Hurricane Irene's path could go three ways as it moves north toward the New York area, and none of them are good.

The most likely scenario, based on current projections, is Irene making landfall on Long Island or in Connecticut and then moving north through western Massachusetts. However, it could also shift a bit to the east or to the west, which would mean landfall on Cape Cod or inland near Philadelphia. (Many of the hurricanes that have hit the region in the past have made landfall on eastern Long Island, doing the heaviest damage to Suffolk County and Rhode Island.)

At this point, the chances of Irene skirting New York and New England and moving out to sea are close to nil. The region will be hit by the storm, and probably hard; the only question is where exactly it will make landfall and how severe the damage will be.

We're not getting out of this without some significant weather one way or the other, National Weather Service meteorologist Bill Simpson told the Boston Globe Thursday morning. This is not like, 'There it goes! Near miss.'

Hurricane Irene will most likely make landfall in New York or New England on Sunday, but the outer edges of the storm will bring some rain Saturday night. Surf and rip currents will also become treacherous well before landfall, and there is some risk of tornadoes, but not severe ones.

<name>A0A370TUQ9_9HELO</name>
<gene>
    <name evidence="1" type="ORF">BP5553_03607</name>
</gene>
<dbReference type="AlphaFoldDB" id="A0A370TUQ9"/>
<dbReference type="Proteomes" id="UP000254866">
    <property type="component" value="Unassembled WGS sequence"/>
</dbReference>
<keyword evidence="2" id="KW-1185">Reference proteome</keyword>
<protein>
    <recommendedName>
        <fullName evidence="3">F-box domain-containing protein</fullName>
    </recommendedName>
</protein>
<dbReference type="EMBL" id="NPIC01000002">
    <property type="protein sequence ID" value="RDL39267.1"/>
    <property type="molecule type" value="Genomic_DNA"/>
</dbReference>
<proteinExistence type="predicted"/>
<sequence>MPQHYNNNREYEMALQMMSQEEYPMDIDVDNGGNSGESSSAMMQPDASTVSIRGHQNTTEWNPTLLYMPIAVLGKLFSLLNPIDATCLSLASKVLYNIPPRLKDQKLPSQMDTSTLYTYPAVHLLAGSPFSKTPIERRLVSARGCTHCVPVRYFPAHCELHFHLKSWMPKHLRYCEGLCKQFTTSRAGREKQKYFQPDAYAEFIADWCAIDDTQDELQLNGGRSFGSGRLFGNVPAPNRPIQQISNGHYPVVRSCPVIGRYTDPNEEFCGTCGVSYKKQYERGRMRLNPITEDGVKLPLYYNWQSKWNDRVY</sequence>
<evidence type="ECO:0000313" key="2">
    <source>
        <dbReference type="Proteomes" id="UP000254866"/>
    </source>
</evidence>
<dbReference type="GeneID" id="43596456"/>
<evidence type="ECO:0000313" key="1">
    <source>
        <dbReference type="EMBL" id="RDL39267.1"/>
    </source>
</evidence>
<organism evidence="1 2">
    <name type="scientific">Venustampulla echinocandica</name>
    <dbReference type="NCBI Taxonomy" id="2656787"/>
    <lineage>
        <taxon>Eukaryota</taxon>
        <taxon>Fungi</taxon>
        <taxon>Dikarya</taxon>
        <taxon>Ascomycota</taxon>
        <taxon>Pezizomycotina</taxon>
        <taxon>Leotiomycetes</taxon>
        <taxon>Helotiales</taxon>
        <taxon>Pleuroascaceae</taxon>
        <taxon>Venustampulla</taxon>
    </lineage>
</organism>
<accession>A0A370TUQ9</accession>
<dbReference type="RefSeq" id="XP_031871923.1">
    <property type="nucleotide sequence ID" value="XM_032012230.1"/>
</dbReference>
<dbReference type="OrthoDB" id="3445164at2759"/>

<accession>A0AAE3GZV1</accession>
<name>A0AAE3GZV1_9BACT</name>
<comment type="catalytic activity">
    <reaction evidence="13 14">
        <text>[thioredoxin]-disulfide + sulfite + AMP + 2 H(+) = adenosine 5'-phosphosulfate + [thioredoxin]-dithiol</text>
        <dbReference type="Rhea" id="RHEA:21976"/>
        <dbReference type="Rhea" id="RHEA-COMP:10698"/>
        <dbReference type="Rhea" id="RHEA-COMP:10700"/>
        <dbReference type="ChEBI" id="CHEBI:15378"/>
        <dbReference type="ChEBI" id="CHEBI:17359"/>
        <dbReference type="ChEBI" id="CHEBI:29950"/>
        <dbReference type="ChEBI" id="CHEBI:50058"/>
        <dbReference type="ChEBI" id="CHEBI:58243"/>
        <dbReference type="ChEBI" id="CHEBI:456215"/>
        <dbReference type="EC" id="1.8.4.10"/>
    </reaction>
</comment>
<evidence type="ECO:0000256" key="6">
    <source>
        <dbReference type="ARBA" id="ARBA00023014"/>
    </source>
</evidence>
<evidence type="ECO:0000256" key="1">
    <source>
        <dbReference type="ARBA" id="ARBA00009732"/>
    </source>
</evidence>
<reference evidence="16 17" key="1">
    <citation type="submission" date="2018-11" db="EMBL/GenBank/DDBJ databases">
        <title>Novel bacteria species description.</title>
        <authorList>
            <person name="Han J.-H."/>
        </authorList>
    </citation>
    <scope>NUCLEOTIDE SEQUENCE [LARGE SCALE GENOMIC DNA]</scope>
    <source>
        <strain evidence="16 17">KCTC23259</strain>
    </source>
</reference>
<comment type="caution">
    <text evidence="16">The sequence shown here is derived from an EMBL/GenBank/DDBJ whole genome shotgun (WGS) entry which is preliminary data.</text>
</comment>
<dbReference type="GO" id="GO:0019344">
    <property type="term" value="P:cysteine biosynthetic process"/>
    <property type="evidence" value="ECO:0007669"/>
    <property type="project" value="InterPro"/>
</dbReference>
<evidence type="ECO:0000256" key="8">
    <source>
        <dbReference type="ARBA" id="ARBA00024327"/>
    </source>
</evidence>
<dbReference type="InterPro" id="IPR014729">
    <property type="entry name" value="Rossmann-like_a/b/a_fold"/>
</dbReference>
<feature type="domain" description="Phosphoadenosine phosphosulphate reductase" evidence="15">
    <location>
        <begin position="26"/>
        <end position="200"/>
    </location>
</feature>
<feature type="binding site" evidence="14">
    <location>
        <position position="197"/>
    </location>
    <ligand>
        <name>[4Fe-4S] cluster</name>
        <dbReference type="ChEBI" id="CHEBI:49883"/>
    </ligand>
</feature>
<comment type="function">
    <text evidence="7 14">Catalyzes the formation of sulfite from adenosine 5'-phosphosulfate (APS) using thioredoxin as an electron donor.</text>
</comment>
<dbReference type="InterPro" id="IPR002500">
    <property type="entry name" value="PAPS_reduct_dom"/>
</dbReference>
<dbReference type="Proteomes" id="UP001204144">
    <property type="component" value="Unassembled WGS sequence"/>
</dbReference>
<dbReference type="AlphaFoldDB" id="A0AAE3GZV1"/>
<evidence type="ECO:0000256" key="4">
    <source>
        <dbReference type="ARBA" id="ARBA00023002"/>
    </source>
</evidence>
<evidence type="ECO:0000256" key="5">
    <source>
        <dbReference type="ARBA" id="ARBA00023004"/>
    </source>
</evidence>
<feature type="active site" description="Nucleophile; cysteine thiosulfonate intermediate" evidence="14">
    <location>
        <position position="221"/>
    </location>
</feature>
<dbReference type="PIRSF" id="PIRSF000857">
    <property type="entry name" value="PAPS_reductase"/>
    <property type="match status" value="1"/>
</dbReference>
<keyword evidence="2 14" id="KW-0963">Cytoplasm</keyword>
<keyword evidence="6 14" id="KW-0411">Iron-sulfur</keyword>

The Boston Globe reported that the general rule on such counter-clockwise spinning storms is that if you're on the west side of the center you will see more rain and if you're on the east side you will see more wind, so small changes in Irene's path will determine what kind of weather individual areas experience.

Irene is currently moving north off the Florida coast as a Category 3 storm, according to a map from the Weather Channel, and it is expected to hit the North Carolina coast on Saturday. It will enter Virginia early Sunday morning and pass through Maryland, Delaware, New Jersey and Pennsylvania as the day continues, and by Monday morning, it is expected to be near Massachusetts and upstate New York. At that point, it could be anywhere from Category 2 to Category 4.

The storm will leave New England and cut across a wide swath of eastern Canada late Monday and early Tuesday. It remains to be seen how much damage it will leave behind.